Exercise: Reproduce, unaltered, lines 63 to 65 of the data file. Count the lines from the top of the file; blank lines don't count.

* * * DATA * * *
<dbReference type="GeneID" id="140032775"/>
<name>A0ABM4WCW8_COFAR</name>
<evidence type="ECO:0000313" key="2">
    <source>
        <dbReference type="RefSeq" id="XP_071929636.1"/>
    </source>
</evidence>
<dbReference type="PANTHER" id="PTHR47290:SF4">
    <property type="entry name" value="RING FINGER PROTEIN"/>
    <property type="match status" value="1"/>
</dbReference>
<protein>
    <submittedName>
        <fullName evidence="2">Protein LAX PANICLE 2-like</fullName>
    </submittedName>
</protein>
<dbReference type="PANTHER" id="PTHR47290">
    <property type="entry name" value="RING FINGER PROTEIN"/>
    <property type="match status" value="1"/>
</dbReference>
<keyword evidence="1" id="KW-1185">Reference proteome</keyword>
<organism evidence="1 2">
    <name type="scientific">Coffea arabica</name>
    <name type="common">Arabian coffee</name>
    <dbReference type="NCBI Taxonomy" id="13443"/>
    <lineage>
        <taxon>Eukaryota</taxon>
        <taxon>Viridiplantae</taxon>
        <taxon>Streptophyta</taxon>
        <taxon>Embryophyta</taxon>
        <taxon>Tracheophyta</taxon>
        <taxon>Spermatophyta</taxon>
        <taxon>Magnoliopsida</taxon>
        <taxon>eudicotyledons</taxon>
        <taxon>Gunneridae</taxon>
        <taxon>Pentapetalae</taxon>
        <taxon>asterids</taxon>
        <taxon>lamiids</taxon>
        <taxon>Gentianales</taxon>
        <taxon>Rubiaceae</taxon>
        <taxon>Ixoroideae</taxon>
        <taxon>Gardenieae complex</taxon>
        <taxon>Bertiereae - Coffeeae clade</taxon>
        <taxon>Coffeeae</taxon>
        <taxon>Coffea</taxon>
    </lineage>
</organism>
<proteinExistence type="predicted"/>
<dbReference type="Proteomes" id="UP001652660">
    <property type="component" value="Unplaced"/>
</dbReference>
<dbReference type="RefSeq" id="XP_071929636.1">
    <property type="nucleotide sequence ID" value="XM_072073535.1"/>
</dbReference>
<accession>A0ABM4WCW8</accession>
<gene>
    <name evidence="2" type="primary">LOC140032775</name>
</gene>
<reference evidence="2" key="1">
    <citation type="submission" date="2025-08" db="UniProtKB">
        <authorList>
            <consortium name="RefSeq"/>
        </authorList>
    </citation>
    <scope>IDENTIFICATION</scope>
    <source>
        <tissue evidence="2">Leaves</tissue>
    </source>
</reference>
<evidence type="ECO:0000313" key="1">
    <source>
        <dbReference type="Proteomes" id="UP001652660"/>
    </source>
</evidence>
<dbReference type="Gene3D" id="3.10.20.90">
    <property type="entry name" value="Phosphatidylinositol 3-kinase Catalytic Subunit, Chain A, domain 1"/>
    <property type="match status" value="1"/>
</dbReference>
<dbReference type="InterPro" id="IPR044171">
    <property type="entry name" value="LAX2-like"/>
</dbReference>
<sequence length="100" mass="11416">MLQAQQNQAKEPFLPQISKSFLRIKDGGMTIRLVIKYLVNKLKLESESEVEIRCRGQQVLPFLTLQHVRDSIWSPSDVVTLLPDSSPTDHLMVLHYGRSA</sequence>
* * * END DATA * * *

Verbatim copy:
        </authorList>
    </citation>
    <scope>IDENTIFICATION</scope>